Age-related macular degeneration (AMD) is a retinal disease that affects the small central area of the retina known as the macula.
With AMD your vision may be less sharp, distorted or blurry which can make it hard to do everyday tasks like reading, driving and even recognizing a friend’s face.
The exact cause of AMD is unknown but it develops as the eye ages. It is the leading cause of vision loss in older Americans.
There are two types of AMD, wet and dry. The most common form is dry AMD which develops and worsens slowly over time. Wet AMD is less common but can progress much faster and cause loss of central vision in one or both eyes.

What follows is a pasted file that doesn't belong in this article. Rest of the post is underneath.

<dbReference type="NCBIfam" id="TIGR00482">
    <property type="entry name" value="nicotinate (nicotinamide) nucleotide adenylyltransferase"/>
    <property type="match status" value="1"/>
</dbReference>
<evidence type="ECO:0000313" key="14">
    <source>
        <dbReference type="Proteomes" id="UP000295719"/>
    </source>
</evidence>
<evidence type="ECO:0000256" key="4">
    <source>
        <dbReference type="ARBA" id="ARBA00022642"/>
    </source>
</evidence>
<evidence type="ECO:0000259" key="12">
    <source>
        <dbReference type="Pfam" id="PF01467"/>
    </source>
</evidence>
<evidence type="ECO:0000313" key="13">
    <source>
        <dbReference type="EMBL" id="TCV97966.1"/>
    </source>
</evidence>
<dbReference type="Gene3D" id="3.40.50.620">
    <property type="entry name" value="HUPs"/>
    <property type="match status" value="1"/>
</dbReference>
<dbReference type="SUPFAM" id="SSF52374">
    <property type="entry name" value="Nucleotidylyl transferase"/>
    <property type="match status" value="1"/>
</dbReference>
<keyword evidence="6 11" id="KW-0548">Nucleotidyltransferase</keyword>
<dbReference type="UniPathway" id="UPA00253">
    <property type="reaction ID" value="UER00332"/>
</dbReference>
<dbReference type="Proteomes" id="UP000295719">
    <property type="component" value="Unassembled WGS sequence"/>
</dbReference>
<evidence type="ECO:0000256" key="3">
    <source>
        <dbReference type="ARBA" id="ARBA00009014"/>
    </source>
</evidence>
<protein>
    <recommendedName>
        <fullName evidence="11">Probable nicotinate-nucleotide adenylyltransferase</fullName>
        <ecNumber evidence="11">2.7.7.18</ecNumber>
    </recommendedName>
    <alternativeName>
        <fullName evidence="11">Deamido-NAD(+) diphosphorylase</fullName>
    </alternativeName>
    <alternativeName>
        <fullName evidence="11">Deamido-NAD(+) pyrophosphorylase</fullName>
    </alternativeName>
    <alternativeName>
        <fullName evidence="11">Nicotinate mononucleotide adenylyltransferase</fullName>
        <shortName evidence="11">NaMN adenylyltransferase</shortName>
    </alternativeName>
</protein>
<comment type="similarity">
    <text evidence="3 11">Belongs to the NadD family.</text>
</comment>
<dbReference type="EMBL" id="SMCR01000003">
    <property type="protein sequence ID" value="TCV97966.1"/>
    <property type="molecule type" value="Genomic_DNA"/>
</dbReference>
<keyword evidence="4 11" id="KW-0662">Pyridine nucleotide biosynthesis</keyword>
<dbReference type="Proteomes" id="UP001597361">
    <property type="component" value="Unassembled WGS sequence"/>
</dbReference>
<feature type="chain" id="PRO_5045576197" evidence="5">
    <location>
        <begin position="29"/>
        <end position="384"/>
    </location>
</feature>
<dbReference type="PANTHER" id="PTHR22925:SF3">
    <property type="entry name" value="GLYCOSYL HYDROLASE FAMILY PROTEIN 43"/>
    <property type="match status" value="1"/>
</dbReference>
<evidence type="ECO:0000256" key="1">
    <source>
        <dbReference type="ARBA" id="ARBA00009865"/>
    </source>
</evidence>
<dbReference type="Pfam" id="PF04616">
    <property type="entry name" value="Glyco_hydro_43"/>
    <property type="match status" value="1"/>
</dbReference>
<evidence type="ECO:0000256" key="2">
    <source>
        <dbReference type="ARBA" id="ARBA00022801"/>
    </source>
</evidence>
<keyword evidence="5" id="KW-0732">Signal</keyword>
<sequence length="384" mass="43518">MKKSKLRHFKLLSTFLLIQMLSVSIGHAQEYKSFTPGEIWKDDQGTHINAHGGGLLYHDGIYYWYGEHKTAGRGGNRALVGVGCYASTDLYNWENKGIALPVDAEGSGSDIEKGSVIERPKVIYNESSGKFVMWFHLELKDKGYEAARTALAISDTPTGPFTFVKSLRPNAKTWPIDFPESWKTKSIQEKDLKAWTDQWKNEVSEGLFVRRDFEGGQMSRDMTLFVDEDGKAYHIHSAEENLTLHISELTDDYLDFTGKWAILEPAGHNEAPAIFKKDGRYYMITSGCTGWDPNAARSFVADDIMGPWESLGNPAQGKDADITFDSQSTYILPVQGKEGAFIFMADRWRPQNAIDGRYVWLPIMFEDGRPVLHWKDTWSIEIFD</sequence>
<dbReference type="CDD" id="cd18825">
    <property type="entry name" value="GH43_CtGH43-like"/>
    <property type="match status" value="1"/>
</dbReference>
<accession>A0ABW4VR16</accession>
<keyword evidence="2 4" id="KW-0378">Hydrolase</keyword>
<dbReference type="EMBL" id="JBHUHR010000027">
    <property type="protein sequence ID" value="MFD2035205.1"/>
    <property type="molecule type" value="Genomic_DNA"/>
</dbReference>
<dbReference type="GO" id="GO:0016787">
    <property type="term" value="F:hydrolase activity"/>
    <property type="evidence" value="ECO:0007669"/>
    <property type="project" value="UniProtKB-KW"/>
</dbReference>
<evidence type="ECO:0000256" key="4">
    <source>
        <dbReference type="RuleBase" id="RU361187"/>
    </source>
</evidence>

The Retina and Age-Related Macular Degeneration
The retina is a thin layer of light-sensitive nerve tissue that lines the back of the eye cavity.
When light enters the eye, it passes through the iris to the retina where images are focused and are converted into electrical impulses that travel through the optic nerve to the brain resulting in sight.
With early dry AMD, pale yellow lesions called drusen can develop and parts of the macula can deteriorate, causing vision loss over time. With wet AMD, abnormal blood vessels grow beneath the retina which may bleed or hemorrhage causing wavy lines or loss of central vision.